Men who came up “the hard way” usually try to make things as easy as possible for their chidlren, thus denying them the discipline of struggle and self-establishment that worked so well in their own cases. Such parents remind me of the kindhearted amateur who raised butterflies as a hobby. He was so touched by the difficulties they had in emerging from the cocoon that once, out of mistaken kindness, he split a cocoon with his thumbnail so that the tiny inmate could escape without a struggle. That butterfly was never able to use its wings.
Every time a youngster has to face a first-class difficulty and masters it, his wings become that much stronger. Every time he makes a choice and acts on it, boldly and decisively, he is girding himself anew with confidence and courage.
There are two kinds of courage. One is a spontaneous explosion of aroused instincts to meet some sudden emergency; the other is steadfast and enduring against repeated failures and rebuffs. It’s what boxers call “the fighting heart,” the will to come bouncing back every time one is knocked down. All pioneers need that kind of courage, and our children will need plenty of it when they plunge into the world of tomorrow.
We are prone to toss at our children the finished products of man’s achievements–the TV, telephone, a lifesaving medicine- without telling them about the painful processes by which these miracles came into being. We seldom take the troubles to explain that every great improvement in aviation, communication, engineering or public health has come after repeated failures. We should emphasize that virtually nothing comes out right the first time. Failures, repeated failures, are finger posts to the road to achievements. The only time you don’t fail is the last time you try something, and it works. One fails forward toward success.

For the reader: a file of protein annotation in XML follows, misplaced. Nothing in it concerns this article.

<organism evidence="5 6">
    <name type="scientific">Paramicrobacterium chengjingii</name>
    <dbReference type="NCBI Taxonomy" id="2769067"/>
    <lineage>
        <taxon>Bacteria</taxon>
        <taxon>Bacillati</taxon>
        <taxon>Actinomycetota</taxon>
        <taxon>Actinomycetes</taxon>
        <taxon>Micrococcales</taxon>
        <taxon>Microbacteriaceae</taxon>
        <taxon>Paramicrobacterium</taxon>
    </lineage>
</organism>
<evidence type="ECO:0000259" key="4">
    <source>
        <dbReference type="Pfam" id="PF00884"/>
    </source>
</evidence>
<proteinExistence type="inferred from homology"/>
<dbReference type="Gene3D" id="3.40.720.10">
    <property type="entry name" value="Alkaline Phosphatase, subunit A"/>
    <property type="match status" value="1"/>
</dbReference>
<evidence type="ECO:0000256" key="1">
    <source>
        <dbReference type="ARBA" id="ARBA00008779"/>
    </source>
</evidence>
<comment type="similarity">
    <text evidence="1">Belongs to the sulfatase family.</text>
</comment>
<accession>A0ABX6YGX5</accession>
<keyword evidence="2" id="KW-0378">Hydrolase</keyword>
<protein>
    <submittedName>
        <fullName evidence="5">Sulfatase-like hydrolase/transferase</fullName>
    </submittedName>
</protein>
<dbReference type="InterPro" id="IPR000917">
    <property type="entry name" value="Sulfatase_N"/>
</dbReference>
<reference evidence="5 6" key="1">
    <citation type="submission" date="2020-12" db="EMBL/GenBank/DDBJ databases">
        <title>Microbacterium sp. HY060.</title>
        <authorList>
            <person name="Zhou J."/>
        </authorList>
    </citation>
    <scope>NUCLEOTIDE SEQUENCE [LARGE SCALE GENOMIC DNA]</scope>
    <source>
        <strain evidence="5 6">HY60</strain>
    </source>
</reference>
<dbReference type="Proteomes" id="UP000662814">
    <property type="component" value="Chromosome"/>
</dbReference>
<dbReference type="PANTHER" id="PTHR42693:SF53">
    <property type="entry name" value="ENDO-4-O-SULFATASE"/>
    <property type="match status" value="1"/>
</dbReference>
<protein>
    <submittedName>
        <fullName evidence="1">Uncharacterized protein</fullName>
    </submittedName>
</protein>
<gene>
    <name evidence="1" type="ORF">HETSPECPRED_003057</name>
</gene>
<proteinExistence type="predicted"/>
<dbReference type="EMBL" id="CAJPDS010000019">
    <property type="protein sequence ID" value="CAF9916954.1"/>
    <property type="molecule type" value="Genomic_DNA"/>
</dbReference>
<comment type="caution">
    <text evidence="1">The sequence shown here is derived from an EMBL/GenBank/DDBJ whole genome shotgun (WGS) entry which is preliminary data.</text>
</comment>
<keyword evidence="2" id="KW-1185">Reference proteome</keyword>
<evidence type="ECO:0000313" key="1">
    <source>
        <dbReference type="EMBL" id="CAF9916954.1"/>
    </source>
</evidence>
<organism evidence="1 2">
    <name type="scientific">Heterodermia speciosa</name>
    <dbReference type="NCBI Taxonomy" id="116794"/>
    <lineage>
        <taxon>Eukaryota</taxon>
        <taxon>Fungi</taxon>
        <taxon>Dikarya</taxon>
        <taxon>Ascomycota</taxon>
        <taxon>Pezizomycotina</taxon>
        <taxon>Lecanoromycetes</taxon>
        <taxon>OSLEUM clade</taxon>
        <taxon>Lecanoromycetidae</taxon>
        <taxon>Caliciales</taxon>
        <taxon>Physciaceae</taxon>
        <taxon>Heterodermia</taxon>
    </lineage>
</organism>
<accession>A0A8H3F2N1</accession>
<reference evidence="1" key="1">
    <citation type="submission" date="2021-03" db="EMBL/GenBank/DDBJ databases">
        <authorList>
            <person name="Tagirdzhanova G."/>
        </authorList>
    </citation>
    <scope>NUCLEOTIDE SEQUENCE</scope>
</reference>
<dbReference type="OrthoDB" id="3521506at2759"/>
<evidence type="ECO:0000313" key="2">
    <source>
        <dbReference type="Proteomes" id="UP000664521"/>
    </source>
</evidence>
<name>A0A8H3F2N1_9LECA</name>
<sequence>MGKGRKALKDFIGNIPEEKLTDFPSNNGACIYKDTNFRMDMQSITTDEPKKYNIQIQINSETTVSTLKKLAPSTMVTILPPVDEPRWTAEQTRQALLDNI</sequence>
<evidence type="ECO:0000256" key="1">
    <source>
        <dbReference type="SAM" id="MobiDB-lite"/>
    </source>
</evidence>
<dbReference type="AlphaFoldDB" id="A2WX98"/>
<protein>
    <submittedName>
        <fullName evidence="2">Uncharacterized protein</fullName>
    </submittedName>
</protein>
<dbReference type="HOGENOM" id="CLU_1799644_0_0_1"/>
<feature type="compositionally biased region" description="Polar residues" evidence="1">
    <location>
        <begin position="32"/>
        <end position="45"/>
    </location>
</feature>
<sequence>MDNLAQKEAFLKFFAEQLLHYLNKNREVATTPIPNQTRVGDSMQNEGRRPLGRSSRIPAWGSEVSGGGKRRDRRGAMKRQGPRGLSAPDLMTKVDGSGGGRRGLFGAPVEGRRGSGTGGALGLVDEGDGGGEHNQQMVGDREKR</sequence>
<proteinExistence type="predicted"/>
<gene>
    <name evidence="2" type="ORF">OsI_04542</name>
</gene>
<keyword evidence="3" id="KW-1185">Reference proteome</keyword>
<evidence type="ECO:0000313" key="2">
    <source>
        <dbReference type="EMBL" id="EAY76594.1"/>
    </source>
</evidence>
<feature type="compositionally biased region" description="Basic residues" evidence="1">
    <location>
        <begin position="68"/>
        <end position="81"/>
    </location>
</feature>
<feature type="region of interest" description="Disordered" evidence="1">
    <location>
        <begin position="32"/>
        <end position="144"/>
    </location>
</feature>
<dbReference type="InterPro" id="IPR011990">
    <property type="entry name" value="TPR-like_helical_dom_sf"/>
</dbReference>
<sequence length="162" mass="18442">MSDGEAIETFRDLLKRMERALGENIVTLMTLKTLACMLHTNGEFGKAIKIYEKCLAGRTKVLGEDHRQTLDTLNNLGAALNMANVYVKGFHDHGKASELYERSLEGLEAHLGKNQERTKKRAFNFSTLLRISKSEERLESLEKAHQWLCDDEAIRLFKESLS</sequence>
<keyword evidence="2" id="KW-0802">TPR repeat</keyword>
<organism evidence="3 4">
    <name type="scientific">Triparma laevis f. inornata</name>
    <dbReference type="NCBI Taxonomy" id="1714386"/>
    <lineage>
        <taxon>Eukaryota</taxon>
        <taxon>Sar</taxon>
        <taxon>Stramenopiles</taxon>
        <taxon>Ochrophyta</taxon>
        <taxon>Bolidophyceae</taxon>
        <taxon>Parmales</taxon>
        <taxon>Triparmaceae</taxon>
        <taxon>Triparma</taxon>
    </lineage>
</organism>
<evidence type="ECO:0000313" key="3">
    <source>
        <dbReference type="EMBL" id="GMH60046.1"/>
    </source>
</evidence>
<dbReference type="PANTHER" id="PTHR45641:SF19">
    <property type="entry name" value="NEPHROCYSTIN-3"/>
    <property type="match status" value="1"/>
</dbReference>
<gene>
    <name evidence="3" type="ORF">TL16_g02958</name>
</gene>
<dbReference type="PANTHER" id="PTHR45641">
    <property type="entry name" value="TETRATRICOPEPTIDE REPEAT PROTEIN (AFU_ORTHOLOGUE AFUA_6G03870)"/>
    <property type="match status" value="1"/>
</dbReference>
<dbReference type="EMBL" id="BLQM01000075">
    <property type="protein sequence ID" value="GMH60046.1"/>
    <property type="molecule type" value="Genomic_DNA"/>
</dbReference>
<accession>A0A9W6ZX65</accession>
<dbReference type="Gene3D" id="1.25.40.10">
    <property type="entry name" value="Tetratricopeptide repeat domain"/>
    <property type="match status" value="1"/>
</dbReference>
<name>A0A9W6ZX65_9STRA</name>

Even after you’ve succeeded, the worst stretch often begins. Westinghouse perfected his air brake before he was 30, but had to fight desperately, far into middle age, before he saw it recognized as one of the most improtant inventions of his time. No one can say how many discoveries have been lost because the discoverers weren’t tough enough to stick to their guns and make the world believe.
Young folks must realize that when a pioneer, through toil, throught and sweat, find out how to make better airplanes, houses or surgical instruments his troubles really begin. They will then be stouter of heart and firmer of purpose when they run into their own inevitable setbacks.
One final practical truth we must point out to our children. All American boys and girls start off with the one real wealth there is- time on their hands. Nature demands eight hours for rest and nourishment; school or jobs demand another eight; but the third eight hours belong to us to use as we will. Too much spare time is spent in listening to music, playing remote games, and looking for the next hot fashion.
The course of human events has been profoundly affected by men and women who made good use of their spare time. Anton Van Leeuwenhoek, an uneducated Dutchman, cleaned the Delft city hall for a living, but in his leisure he taught himself to gind the little lenses that opened up the wonderful and terrible world of the microbes, probably the greatest discovery in the history of medicine. The Wright brothers made a meager living mending bicycles, but poured their spare time into winged dream call an “airplane.” Unless children are taught to devote some of their energies to prepaation for the future and put their spare time to work along practical lines, they’ll never be among tomorrow’s real pioneers.